UK artist Marcus Levine creates figurative and abstract images by driving common black and silver nails into an aluminum panel or wood boards. Nudes, portraits, eyes and abstracts are depicted as a combination of pointillism and sculpture.
Because the nails protrude form the surface, the play of light and shadow adds dimensionality to the images.
46 year old Marcus Levine was educated at Fulneck School for Boys and left with four A levels. He was accepted at Jacob Kramer Art College alongside Damien Hirst. Previous alums include David Hockney and both Hirst and Hockney have been an inspiration to Levine. Afterwards Levine went on to study Scientific and Technical Graphics, a four year Bachelor of Arts degree at Cornwall College of Art and design. During his third year Levine found placement at Harlic Television HTV Bristol as a TV designer and self taught himself the newly arrived Quantel Paintbox, a sophisticated graphics computer which was used to create the animated scenes in the Avatar motion picture.
Whilst still an art student he had considered creating abstracts from nails but the idea seemed too difficult. Now years later he attempted his first nail sculpture. At first it was going to be abstract but then last minute he changed his mind to figurative.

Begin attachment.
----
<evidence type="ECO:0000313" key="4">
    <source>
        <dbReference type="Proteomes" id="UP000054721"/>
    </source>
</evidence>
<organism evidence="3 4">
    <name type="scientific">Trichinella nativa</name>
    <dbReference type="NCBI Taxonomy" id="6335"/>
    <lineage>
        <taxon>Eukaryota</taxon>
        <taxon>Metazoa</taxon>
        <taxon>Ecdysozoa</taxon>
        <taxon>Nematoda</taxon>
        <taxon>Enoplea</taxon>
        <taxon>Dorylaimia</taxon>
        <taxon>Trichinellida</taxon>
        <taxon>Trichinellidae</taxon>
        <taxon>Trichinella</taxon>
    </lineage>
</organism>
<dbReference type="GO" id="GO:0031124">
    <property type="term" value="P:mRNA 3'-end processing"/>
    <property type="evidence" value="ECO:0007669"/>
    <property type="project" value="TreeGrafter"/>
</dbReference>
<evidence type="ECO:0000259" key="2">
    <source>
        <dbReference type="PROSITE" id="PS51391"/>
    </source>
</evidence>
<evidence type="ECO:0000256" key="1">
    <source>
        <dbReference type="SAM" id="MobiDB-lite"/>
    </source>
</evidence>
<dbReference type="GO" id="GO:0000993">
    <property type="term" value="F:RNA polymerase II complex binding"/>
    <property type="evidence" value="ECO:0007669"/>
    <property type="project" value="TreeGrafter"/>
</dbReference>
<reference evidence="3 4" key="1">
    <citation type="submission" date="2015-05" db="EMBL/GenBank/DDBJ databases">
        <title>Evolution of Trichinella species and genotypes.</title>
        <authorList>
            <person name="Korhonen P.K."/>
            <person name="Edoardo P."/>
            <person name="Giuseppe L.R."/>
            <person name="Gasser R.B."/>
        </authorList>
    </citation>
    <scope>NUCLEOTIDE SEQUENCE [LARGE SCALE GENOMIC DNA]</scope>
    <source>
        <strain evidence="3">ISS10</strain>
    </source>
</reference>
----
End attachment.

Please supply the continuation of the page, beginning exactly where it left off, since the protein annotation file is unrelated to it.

Levine explains that “the interplay between the rigid, angular nails and the soft curves of the human torso, would be more striking”.
Levine’s ability to capture the curvilinear nature of the human body with such an inflexible object is intensely represented. He creates figures which are beautifully muscular yet wonderfully delicate, and it is clear that the artist has an innate grasp of the human shape. Light also plays an integral role in Levine’s work, as “from morning sun to evening sun the shadows across the sculptures can appear as light as a pencil or as dark as a charcoal still life.”
His latest clout nail sculptures introduce the sense of touch to his work and allow visually impaired and sighted people to experience the undulation and curvature of the nails as they twist, raise and fall along the length of the aluminium panel which they are driven into.
Since completing his first “nail sculpture” in autumn of 2004, Levine has perfected his technique, pushing the boundaries with each new work and creating increasingly dynamic interpretations of an object notoriously difficult to depict. It was Picasso who once said “All children are artists. The problem is how to remain an artist once he grows up.” The many years in business should have ground Levine down, but the very act of giving everything up seems to have freed the tethered mind of the artist and he has returned to an age of experimentation and freedom.
Most of Levine’s recent painting is a direct result of experimenting and heavily influenced by such artists as Jackson Pollock, Levine says of his still life paintings. “I am constantly looking at ways to free myself. I have a tendency to try to paint a photo so by creating a technique that prevents me from doing that, I create something new and unique. I never thought I would paint still life but the type of paint I use and painting onto aluminium is very stimulating. I have to accept that the final result although controlled has a life of its own.”
images courtesy of the artist and Coax London